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Pack size and wolf pup survival: their relationship under varying ecological conditions

Behavioral Ecology and Sociobiology

By:
, , and
DOI: 10.1007/BF00295072

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Abstract

The relationship between pack size and two parameters of reproductive success (litter size at 7?8 months and pup weights at 5?6 months) were determined for two wolf (Canis lupus) populations in northern Minnesota. Pup weights were not correlated with pack size for either population. Litter size, however, was correlated with pack size, but the direction of the relationship varied between the two study populations. In the superior National Forest, where prey were scarce and the wolf population was declining from high densities, litter size and pack size were inversely related. Pairs produced more surviving pups than did larger packs with one or more potential helpers. In the Beltrami Island State Forest, where prey were relatively abundant and the wolf population was increasing, pack size and litter size were positively correlated. The results suggest that ecological factors, such as prey availability, affected the ability or willingness of various pack members to provide food or other care for the pups. The lack of correlation between number of auxiliaries and number of pups in canid populations with low and declining prey densities may be explained on the basis of heterogeneous prey density resulting in drastic annual variation in litter production. No study to date has measured the actual benefit that pups derive from helping by auxiliaries, and the costs and benefits of it. The relationships discussed herein can be considered valid only after such research is completed.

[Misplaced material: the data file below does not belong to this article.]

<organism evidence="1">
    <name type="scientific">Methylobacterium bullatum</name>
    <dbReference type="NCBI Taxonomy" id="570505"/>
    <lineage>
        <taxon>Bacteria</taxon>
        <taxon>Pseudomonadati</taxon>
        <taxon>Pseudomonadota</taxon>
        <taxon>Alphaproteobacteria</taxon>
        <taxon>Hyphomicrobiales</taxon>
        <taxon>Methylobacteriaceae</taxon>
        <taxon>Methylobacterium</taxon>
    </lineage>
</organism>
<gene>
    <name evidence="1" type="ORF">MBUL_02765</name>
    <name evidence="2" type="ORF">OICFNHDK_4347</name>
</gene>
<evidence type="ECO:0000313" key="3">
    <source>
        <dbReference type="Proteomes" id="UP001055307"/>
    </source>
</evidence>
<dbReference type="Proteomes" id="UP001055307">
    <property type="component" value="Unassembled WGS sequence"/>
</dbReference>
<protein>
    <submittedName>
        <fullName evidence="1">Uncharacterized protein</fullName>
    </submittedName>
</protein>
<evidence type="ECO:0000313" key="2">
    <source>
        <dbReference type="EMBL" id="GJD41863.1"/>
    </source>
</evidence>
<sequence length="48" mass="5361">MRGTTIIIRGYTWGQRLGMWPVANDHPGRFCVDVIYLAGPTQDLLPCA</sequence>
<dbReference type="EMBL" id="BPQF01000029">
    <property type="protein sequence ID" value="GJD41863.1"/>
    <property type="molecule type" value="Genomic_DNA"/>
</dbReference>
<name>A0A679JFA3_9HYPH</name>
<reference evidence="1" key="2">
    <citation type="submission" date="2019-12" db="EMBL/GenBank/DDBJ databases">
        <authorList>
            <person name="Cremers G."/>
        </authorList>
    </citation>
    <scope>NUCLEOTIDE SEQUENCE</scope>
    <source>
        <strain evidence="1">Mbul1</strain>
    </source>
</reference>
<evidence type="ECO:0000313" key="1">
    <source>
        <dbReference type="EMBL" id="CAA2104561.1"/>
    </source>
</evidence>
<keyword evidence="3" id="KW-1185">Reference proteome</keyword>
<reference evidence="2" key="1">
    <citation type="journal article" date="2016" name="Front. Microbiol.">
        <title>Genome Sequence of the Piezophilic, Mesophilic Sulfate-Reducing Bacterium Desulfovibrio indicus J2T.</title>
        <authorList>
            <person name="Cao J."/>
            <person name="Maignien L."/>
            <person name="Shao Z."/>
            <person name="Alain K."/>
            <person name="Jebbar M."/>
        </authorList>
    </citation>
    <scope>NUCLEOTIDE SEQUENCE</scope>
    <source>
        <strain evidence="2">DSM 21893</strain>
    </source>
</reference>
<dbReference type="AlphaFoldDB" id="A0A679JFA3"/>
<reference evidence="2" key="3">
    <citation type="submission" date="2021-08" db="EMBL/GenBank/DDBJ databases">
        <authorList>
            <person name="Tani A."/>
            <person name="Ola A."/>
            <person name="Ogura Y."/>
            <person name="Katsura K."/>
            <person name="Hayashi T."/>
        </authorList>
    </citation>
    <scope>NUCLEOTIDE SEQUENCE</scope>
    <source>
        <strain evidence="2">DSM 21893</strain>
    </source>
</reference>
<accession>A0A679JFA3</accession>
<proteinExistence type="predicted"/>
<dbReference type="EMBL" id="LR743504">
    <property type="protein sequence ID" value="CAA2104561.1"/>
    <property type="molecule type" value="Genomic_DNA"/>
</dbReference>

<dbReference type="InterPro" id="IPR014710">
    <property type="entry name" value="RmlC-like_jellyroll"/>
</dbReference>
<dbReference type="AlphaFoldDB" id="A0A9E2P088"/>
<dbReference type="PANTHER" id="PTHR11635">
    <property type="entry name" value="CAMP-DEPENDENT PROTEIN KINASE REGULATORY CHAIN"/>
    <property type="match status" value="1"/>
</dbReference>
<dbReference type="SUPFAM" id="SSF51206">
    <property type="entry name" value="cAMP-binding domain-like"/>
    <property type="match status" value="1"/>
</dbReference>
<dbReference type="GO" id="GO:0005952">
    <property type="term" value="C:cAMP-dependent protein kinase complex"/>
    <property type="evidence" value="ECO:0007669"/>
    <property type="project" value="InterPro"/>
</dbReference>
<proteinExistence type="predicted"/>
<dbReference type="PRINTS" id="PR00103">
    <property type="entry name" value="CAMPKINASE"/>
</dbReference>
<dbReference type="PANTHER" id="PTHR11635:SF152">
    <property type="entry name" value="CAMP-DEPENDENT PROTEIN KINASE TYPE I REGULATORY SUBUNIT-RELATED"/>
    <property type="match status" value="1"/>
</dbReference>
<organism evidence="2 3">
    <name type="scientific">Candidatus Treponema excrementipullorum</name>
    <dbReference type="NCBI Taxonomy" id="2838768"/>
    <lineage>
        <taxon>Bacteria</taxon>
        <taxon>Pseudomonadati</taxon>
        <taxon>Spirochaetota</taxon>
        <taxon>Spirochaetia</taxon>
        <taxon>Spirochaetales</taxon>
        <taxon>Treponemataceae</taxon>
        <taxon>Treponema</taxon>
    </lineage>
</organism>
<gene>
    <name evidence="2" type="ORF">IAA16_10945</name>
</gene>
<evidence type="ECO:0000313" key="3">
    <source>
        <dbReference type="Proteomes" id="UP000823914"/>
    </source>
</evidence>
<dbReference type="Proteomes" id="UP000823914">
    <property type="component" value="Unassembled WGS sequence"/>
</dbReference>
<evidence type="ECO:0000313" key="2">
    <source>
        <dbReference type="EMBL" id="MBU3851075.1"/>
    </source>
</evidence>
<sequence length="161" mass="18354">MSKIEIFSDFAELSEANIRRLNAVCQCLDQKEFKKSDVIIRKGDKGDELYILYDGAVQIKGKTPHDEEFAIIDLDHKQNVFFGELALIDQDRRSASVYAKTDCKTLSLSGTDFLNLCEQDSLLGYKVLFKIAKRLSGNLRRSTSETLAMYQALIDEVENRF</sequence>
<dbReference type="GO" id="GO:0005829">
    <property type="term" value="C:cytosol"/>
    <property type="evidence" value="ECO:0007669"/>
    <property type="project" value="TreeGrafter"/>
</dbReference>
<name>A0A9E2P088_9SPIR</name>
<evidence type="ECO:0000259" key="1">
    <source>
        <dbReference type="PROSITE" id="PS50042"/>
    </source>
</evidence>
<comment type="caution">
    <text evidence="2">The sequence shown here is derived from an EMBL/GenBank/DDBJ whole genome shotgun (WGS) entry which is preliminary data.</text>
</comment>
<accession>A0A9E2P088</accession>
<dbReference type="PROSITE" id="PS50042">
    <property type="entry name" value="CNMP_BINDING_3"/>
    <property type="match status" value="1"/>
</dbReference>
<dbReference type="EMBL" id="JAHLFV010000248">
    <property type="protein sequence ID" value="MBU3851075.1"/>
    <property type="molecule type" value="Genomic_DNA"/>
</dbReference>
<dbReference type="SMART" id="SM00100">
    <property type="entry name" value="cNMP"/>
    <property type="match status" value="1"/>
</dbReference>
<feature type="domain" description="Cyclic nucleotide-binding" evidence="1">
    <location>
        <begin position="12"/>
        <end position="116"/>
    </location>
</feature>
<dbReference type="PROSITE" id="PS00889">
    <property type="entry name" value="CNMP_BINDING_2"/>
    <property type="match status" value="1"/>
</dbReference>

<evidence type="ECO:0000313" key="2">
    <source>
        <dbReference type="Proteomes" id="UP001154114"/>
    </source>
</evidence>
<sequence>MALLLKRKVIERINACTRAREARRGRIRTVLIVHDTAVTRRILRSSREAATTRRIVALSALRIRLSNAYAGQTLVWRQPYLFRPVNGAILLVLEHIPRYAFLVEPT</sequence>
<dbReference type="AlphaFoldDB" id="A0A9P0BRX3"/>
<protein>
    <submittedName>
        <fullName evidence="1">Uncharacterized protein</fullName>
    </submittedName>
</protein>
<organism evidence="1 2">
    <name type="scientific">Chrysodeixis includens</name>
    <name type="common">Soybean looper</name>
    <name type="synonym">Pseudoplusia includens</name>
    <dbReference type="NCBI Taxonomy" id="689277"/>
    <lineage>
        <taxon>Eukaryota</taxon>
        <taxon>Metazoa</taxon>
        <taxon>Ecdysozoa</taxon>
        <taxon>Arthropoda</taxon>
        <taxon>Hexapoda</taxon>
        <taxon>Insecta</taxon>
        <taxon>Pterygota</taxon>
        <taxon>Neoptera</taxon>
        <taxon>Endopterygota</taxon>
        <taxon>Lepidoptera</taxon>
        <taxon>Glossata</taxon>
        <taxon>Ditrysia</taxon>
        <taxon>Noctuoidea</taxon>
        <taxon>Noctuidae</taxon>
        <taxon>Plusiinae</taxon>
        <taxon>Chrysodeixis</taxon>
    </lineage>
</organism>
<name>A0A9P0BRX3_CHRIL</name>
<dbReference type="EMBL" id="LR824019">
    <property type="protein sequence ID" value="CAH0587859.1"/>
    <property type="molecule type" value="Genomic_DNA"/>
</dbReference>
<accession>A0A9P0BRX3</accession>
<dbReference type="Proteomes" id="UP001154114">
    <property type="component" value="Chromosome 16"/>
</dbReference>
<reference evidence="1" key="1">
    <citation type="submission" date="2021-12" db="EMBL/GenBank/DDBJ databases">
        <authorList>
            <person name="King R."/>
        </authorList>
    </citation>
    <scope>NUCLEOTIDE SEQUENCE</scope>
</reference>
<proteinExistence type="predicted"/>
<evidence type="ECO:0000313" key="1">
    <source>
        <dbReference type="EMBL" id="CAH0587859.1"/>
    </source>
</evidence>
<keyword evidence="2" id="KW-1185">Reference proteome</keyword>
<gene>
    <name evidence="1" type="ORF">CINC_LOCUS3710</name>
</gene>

Additional Publication Details

Publication type:
Article
Publication Subtype:
Journal Article
Title:
Pack size and wolf pup survival: their relationship under varying ecological conditions
Series title:
Behavioral Ecology and Sociobiology
DOI:
10.1007/BF00295072
Volume
13
Issue:
1
Year Published:
1983
Language:
English
Contributing office(s):
Patuxent Wildlife Research Center
Description:
19-26
Larger Work Type:
Article
Larger Work Subtype:
Journal Article
Larger Work Title:
Behavioral Ecology and Sociobiology
First page:
19
Last page:
26